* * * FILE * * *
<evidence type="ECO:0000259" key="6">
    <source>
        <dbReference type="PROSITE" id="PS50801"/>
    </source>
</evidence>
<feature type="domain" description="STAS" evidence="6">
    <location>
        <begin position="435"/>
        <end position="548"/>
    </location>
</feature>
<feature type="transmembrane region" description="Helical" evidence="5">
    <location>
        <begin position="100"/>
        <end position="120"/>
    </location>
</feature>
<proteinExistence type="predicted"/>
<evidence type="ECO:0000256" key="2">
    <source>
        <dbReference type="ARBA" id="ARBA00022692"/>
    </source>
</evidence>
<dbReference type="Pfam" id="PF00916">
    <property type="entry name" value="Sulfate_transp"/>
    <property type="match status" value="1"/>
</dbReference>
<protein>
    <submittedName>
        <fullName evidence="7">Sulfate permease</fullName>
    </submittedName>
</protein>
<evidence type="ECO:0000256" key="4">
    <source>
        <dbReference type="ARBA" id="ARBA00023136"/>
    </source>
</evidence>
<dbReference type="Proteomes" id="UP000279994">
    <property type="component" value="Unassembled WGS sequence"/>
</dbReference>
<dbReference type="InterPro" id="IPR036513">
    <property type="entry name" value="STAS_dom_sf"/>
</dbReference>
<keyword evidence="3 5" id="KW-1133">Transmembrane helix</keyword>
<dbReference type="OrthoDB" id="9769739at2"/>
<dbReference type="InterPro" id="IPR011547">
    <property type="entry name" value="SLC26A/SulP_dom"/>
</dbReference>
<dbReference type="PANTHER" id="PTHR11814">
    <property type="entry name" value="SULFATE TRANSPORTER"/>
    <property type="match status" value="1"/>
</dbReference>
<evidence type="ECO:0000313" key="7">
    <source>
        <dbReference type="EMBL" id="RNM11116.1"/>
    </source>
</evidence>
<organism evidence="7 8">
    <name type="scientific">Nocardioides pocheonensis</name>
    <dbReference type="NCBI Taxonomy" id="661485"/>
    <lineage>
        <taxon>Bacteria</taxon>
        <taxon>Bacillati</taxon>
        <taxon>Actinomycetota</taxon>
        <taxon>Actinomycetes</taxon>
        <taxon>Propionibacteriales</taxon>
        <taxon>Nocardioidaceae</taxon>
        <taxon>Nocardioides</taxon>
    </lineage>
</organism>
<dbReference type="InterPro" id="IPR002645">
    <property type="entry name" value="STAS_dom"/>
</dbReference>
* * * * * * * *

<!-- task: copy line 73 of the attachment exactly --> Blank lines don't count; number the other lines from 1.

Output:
</dbReference>